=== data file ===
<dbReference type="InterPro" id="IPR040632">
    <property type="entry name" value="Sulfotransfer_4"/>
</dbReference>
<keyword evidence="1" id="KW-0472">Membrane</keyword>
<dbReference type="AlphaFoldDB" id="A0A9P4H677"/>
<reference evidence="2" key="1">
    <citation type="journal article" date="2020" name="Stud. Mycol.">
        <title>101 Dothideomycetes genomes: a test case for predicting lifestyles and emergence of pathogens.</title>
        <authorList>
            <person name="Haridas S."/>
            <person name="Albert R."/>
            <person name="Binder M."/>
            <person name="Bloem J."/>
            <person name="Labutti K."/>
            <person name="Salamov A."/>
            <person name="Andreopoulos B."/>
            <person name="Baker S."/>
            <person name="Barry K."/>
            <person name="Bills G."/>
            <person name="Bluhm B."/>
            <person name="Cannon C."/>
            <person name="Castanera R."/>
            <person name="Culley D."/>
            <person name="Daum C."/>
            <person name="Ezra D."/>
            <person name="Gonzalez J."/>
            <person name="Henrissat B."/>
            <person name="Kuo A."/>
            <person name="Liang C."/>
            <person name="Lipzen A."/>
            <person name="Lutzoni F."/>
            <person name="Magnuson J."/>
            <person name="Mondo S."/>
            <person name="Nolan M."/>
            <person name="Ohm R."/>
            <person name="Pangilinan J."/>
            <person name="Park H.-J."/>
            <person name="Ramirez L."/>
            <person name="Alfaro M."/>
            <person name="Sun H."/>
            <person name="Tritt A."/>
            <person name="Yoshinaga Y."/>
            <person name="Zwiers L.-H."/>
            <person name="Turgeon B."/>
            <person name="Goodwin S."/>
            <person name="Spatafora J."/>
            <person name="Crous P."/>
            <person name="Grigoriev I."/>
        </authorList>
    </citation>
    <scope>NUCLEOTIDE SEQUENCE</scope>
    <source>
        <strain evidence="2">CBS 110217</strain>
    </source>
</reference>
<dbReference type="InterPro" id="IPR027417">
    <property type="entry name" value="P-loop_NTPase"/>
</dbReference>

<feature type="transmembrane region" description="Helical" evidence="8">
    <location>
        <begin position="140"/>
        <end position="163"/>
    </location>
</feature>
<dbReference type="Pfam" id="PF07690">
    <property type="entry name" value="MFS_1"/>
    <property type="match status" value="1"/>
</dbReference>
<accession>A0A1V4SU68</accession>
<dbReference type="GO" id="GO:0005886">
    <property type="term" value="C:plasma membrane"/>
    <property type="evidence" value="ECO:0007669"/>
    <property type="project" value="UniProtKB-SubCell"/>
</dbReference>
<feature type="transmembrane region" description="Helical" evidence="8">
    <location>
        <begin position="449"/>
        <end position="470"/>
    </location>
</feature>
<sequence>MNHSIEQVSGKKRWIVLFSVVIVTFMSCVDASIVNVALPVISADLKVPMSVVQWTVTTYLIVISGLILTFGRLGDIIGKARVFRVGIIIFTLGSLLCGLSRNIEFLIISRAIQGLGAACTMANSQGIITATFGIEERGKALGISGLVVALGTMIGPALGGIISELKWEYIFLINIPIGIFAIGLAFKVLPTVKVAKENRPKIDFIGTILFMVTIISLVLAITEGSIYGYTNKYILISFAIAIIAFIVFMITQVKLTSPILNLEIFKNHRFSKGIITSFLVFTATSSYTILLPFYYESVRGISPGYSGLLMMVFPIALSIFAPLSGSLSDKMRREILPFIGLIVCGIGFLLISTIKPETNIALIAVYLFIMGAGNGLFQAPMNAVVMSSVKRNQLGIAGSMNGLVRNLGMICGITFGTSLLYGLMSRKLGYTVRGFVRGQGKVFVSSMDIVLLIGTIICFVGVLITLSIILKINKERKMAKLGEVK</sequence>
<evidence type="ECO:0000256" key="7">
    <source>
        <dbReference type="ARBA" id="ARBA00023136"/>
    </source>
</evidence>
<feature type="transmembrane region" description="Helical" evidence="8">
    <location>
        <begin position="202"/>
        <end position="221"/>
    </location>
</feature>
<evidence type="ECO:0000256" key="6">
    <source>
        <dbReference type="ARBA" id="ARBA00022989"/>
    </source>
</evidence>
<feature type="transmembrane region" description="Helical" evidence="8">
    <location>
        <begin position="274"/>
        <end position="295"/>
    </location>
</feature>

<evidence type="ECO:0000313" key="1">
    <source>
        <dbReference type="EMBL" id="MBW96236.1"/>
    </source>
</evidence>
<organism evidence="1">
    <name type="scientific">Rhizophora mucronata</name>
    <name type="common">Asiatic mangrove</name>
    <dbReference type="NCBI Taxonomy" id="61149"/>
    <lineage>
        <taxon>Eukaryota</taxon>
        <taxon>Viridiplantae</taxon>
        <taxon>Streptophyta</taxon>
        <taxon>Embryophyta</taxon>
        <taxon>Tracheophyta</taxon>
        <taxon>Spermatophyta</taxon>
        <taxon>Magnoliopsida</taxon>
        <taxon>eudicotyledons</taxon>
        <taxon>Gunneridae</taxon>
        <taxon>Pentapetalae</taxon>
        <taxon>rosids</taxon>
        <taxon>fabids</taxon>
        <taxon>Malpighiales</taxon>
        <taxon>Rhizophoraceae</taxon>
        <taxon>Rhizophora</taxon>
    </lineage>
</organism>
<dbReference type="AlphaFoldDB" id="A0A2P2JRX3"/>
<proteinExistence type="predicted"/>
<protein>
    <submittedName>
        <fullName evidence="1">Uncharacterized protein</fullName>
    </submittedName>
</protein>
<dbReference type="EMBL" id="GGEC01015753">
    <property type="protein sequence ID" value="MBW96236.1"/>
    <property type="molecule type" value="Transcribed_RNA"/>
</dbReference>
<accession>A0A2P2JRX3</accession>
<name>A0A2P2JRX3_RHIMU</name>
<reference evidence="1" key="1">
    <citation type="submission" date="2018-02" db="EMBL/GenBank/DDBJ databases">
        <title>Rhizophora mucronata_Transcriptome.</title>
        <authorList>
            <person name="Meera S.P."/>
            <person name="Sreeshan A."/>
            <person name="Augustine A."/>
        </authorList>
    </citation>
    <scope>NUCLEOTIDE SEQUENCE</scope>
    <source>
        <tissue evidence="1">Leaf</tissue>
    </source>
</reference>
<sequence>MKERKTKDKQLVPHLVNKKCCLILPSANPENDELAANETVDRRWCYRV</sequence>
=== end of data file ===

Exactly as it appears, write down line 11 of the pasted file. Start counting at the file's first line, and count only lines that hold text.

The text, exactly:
            <person name="Albert R."/>